The finished waxes with sprues, pour cups, and a few extra vents.
Moving to Howard’s studio, I’m beginning the process of dipping the wax in a ceramic slurry mix (colloidial silica) and refractory silica sand. This is ceramic shell moldmaking. The systems in his studio are really well-designed and working there is easy and efficient. See the beautiful chartreus color of the slurry:
The first coat is “clear”, without sand. This preserves the surface detail.
After drying, the wet second coat is bonded with fine sand.
The next 8 coats use a coarser sand. The shell for a piece this size should be about 3/8th inch thick. Each coat should dry overnight – it will take some time to finish this mold. Maybe I can get by there on my lunch hour?
When I was a mountain climber, I thought I knew about risk; taking risk and weighing reward. Now I realize that I probably never climbed anything that I wasn’t fairly assured that I could get on top of. I planned a strategy, and followed examples of success. A route, a season, equipment, partners. Sculpting isn’t like that. There is no guidebook. When you’re standing before a block of wood, chainsaw in your hand, there is just you, and irreversible consequences. When climbing you may be at risk of your life, but Sculpting makes risk of your intelligence and your ability to control at your will, the material and the idea. If you mess up, it’s not a physical limitation, but the limits of skill, experience, courage, imagination – your artistic identity – that you are up against. I have less courage for the destruction of Self than of injury or death.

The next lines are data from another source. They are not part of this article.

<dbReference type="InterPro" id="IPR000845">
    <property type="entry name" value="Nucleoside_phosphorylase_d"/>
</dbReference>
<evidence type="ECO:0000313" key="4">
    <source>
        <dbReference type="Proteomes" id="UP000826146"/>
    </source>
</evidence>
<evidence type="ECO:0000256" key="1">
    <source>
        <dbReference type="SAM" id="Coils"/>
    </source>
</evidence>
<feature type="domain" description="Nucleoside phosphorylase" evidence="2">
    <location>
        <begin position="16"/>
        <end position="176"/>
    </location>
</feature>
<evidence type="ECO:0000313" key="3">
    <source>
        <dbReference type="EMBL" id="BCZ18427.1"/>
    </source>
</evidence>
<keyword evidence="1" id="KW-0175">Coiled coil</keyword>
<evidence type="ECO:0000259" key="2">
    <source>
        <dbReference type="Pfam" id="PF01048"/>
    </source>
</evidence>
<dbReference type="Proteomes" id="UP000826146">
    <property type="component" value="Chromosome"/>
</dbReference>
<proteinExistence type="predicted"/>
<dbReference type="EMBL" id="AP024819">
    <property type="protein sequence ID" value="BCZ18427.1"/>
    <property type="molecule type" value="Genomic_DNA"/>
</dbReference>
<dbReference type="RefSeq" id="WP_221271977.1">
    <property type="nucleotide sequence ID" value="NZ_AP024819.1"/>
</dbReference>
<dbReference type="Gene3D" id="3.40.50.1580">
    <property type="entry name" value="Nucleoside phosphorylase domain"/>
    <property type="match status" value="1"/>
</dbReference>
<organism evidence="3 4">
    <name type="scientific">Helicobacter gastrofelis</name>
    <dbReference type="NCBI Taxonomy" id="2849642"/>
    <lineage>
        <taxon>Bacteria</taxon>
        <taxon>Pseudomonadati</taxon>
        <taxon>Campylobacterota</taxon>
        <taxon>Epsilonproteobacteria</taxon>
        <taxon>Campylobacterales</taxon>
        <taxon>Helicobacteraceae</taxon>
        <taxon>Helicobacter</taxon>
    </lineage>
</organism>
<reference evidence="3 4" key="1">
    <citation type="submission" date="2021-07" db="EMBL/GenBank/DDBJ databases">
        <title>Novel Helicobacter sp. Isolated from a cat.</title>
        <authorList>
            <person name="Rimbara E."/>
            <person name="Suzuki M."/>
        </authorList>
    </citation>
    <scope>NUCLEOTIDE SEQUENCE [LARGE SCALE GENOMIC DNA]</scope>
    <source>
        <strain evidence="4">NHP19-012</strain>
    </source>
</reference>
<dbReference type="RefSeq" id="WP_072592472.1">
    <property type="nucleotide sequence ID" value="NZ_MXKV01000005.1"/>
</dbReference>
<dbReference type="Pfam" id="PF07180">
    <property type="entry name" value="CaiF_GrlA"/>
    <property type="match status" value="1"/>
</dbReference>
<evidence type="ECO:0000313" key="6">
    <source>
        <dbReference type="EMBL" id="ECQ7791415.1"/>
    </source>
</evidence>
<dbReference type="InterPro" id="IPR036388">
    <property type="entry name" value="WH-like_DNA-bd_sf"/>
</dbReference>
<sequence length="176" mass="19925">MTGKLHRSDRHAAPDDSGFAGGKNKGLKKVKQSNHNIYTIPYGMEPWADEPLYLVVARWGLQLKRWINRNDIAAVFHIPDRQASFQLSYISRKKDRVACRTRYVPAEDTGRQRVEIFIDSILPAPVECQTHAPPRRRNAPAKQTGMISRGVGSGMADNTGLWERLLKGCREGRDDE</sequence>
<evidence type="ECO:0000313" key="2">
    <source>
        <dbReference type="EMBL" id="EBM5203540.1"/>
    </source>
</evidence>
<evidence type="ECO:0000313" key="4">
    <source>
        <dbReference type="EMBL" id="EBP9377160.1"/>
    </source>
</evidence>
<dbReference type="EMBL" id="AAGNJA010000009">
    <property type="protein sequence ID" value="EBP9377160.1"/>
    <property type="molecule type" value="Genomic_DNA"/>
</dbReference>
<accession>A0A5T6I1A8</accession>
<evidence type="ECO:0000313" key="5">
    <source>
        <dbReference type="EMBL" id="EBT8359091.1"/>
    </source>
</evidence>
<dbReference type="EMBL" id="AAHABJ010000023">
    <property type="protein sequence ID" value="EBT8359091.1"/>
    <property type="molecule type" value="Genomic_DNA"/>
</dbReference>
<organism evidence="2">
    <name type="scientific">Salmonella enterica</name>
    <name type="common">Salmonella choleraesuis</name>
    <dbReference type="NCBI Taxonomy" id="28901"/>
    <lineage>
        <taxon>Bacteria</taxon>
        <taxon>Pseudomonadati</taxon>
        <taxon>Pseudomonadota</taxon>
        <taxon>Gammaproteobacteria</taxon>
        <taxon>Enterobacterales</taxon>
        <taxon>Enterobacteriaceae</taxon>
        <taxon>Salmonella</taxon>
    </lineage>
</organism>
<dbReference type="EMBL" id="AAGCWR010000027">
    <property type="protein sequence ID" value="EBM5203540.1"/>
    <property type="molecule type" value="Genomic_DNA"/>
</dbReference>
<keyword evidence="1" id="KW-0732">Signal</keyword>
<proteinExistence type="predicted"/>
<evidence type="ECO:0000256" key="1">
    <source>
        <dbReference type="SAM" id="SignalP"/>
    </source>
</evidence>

One beauty of climbing is that when you are standing at the bottom of the mountain, you have in your possession everything required to summit. The outcome is unknowable, you only know that you can make an attempt. And in Sculpting it’s the same. You have everything required to create the work you are imagining. How often in life can you say that? That you are ready to begin, to embark, and strive? This means of course, you must have also accepted the possibility of failure.